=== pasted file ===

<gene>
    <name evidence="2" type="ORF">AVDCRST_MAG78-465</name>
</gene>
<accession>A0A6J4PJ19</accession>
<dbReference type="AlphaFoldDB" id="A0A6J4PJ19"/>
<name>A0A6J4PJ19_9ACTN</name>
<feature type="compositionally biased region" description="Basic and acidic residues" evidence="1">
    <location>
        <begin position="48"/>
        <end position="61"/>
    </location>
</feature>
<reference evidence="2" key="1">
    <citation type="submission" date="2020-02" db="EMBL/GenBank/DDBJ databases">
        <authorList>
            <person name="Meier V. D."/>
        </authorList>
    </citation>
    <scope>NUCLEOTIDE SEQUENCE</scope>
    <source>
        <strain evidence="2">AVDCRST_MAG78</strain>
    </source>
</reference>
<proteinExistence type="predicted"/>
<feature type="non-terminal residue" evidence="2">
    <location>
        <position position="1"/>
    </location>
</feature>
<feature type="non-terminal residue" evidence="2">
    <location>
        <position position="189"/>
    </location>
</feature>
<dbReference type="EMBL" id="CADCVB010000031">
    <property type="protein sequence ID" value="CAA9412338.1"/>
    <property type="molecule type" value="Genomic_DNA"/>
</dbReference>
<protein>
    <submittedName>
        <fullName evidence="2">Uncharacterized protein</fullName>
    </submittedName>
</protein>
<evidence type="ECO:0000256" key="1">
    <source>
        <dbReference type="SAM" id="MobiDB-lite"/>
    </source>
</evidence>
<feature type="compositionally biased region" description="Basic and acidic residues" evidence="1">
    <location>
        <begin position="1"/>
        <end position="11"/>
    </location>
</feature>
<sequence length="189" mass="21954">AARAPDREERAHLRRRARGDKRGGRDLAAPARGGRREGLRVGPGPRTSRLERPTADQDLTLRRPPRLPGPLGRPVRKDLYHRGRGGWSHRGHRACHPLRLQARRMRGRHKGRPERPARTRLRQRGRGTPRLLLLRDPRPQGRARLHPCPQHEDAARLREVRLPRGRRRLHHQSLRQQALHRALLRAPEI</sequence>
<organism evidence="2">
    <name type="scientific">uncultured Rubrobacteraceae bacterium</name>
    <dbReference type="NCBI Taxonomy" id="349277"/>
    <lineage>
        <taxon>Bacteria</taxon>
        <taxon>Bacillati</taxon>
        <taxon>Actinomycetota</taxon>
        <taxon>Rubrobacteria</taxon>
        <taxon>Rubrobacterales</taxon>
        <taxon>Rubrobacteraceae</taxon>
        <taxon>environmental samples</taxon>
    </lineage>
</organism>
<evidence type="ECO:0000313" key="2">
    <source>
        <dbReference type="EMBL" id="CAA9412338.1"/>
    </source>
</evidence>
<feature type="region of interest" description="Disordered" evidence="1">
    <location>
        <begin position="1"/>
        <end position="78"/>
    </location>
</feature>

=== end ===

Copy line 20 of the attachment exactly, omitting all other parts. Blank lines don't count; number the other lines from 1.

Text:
    <source>